Blocker notes that while there are no “broad sweeping federal incentives for installing a heat pump water heater, systems like Heat2O may help buildings qualify for 179D or 45L tax credits under the Inflation Reduction Act by improving energy efficiency in commercial facilities and newly constructed multifamily buildings.”
Additionally, available rebates, incentives and tax credits help reduce upfront costs and enhance ROI for business owners, Conner points out.
Best uses for heat pump technology
According to Rames, heat pumps are an excellent fit for most commercial and industrial settings because of the massive savings potential.
“Consider an office building built 10 to 20 years ago with one 20-ton unit on its roof,” he explains. “On hot days, the compressor will run periodically to condition inside air to a set temperature. The unit shuts off at the desired temperature, then turns back on once the inside temperature rises. The system is loud and unpredictable, disrupting the work environment. ‘Off’ periods yield spikes in temperature and humidity, and the constant on/off cycling generates a surplus of wasted energy.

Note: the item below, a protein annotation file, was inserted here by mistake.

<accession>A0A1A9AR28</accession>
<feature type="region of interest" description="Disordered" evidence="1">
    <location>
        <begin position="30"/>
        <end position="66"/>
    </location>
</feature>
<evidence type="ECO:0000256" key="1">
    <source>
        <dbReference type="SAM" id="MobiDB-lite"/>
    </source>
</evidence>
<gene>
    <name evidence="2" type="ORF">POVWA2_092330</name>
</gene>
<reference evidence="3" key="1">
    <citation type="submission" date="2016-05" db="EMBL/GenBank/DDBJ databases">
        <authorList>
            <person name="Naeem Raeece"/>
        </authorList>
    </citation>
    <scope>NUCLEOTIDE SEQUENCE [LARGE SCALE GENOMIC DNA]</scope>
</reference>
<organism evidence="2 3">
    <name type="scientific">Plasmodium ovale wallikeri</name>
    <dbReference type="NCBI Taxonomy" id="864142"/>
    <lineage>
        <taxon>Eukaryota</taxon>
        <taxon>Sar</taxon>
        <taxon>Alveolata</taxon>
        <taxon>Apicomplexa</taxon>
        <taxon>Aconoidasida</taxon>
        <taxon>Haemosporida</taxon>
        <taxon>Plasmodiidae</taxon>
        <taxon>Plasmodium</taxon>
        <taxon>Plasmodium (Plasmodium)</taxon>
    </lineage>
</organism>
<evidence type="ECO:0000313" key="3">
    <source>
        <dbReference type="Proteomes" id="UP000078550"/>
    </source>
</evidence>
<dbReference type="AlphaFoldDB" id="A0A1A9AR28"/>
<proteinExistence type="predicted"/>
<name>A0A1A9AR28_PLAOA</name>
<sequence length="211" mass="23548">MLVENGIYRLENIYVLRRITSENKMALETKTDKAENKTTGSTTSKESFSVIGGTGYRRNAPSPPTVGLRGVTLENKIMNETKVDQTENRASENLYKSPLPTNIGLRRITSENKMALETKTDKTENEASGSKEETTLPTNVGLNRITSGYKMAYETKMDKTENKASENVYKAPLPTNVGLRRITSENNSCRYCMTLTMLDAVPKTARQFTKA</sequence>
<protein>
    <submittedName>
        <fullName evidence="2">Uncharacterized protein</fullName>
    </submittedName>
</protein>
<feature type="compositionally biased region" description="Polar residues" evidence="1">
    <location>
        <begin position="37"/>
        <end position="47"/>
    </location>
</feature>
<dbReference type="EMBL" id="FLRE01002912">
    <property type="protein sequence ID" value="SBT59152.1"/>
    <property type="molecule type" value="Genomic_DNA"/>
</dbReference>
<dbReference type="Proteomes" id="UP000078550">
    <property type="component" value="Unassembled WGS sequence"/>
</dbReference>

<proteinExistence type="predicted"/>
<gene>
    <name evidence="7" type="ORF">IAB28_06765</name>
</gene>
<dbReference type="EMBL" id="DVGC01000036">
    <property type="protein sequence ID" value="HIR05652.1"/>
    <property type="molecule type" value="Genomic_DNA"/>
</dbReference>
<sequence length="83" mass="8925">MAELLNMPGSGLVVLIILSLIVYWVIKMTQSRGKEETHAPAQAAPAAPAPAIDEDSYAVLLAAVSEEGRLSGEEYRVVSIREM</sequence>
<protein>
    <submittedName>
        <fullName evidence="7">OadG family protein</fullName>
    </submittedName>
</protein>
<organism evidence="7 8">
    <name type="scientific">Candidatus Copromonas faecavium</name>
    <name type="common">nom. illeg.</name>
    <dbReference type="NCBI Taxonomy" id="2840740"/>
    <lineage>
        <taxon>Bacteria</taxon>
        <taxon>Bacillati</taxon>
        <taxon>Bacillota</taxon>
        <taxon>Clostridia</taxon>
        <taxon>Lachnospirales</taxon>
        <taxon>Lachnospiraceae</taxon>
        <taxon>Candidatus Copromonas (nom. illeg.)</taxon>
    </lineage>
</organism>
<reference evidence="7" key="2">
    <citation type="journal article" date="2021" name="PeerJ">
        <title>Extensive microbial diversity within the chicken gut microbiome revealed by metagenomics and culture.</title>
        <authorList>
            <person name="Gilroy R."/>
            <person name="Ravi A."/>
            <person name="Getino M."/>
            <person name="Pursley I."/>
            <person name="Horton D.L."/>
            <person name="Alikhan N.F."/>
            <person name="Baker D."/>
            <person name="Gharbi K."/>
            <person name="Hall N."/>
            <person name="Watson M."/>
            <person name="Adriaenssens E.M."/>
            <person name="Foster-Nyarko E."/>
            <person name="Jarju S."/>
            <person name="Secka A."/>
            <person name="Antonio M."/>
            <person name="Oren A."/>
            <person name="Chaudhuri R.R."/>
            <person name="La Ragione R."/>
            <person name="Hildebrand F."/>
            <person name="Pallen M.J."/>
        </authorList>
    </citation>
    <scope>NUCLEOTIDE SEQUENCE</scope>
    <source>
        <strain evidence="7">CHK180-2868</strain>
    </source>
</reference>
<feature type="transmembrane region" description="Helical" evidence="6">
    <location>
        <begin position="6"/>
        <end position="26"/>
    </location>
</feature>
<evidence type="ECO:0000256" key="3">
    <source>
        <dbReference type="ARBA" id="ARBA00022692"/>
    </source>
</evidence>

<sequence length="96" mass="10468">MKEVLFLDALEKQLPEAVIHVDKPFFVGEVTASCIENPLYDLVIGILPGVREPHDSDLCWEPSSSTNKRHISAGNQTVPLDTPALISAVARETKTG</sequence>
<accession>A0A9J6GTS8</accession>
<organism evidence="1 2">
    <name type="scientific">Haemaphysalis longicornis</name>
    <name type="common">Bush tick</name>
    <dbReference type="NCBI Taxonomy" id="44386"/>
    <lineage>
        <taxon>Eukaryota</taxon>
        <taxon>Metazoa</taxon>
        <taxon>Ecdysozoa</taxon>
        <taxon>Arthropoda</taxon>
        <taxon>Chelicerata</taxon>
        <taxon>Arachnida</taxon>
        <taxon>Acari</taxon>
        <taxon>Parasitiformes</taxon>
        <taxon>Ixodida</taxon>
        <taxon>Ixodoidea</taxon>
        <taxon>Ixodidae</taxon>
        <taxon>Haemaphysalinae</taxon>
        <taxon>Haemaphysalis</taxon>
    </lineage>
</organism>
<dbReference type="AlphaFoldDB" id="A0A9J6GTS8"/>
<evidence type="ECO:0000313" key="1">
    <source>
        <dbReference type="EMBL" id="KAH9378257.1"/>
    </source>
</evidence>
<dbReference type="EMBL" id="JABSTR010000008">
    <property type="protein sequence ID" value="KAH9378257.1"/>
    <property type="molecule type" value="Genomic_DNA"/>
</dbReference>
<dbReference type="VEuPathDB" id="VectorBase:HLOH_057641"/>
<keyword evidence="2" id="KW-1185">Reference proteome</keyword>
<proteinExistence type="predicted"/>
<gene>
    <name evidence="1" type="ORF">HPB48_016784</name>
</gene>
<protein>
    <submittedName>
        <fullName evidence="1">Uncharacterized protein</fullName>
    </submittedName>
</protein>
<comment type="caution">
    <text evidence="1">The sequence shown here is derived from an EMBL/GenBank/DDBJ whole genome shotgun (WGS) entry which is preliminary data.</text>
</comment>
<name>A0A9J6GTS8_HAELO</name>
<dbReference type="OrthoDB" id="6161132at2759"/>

“Now consider the same office space integrated with multiple 5-ton inverter technology heat pumps — which have higher SEER (Seasonal Energy Efficiency Ratio) ratings to begin with — along with an indoor air handling unit (AHU) working in tandem with custom selected multi-split heads,” he continues. “This space has now completely transformed in terms of widespread comfort, more consistent humidity control, longer unit life (20 years versus 10 as the AHU is located within the conditioned space of the building versus being exposed to the elements on the roof), fewer roof penetrations and increased energy efficiency; all leading to lower utility bills and long-term cost savings. With the ability to feature multiple thermostats and zones to offer tailored control to rooms with different purposes – such as storage rooms, conference rooms and offices – advanced multi-zone cold climate heat pump systems with inverter technology offer engineers and contractors an alternative to typical commercial HVAC solutions.”
Russell explains that every application is unique, and there will be some applications where it is more difficult to apply heat pumps than others.